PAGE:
A protester dressed as Ronald McDonald, the fast food giant's mascot, in Oakland. Reuters

McDonald’s (MCD) human resources website is seemingly giving their employees some strange information. They once reportedly told their workers bizarre things like to take smaller bites of their food so they stayed full longer, and now the fast-food giant is reportedly advising its workers that eating too much McDonald’s could be unhealthy, NBC News reported.

“It is hard to eat a healthy diet when you eat at fast-food restaurants often," Mickey D’s wrote, according to the news site. McDonald’s site then recommended workers should limit the amount of fries they consume. "In general, people with high blood pressure, diabetes, and heart disease must be very careful about choosing fast food because of its high fat, salt, and sugar levels," the post said.

One post from the website via NBC News urges that while convenient, fast food is not necessarily the healthiest: "Fast foods are quick, reasonably priced, and readily available alternatives to home cooking. While convenient and economical for a busy lifestyle, fast foods are typically high in calories, fat, saturated fat, sugar, and salt and may put people at risk for becoming overweight.” The post then includes a picture of fries, a burger and a soda, all three items which the fast-food giant is notorious for selling, but on the top of the pictures “unhealthy choice” is scrolled across.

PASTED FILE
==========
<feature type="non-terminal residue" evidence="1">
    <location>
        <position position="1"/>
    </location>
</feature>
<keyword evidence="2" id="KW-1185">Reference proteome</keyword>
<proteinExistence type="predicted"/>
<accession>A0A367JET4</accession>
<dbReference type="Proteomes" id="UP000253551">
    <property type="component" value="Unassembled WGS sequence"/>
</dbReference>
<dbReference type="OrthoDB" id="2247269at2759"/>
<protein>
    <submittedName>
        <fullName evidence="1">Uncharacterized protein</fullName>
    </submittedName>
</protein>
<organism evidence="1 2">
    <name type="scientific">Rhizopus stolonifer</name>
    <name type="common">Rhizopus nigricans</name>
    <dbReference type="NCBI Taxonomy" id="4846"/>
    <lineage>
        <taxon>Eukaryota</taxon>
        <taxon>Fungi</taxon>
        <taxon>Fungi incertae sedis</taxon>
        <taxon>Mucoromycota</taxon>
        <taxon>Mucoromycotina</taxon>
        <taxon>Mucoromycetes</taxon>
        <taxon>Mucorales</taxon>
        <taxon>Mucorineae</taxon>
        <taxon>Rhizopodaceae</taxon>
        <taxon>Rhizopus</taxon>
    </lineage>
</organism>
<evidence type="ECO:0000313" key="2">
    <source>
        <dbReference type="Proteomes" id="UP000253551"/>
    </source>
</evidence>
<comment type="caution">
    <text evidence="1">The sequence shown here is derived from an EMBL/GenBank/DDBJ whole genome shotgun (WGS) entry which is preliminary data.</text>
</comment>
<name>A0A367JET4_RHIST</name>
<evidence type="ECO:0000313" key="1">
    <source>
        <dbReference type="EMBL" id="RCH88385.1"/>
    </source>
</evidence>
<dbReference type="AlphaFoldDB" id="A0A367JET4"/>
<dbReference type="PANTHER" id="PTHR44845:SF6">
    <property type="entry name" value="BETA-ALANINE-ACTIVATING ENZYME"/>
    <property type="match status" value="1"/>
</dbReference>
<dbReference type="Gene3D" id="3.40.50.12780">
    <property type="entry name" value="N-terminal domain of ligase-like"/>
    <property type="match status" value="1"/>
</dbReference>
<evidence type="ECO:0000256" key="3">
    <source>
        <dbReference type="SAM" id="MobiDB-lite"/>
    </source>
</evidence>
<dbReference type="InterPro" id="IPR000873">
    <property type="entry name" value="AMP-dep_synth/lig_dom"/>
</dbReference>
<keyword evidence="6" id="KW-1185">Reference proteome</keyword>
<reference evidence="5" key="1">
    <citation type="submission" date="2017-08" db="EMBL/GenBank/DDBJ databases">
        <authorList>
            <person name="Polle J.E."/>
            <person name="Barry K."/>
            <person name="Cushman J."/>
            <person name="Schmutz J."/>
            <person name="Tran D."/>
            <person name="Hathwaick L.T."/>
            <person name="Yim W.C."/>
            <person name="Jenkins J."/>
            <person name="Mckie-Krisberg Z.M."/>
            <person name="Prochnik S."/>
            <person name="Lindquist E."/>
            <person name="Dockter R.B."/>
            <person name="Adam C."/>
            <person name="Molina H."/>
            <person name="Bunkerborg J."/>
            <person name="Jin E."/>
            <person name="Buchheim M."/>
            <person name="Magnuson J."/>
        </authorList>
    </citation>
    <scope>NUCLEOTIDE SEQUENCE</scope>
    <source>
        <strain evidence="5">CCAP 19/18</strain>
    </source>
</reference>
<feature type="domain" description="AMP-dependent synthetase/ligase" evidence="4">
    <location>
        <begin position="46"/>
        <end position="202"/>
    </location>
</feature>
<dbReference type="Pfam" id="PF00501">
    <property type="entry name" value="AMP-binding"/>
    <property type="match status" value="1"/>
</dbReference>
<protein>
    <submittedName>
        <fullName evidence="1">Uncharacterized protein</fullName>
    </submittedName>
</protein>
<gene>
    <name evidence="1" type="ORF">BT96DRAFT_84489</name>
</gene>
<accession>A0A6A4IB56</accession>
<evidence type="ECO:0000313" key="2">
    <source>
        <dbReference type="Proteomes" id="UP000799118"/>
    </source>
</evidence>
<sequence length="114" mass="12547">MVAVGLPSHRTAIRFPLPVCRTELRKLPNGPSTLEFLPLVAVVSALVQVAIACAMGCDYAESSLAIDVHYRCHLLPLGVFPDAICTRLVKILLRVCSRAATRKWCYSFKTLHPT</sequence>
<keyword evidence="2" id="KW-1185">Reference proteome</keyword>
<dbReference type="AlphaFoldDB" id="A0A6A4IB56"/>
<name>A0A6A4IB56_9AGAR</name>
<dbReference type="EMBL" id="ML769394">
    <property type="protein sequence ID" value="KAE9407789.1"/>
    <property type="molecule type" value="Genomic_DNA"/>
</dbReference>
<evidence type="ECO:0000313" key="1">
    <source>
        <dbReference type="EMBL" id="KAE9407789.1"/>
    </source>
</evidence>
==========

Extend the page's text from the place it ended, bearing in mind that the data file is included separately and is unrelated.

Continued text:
Conversely, in a separate picture next to the “unhealthy choice,” a cold cut sandwich and salad with water are pictured and then labeled as the "healthier choice.” McDonald’s does offer several types of salads, where dressing come on the side, and even has tap and bottled water, but they do not currently carry cold cut sandwiches in most restaurants.

But once again, McDonald’s defended itself by saying their advice was taken out of context. NBC News provided their statement:

"Portions of this website continue to be taken entirely out of context," the company said. "This website provides useful information from respected third-parties about many topics, among them health and wellness. It also includes information from experts about healthy eating and making balanced choices. McDonald's agrees with this advice."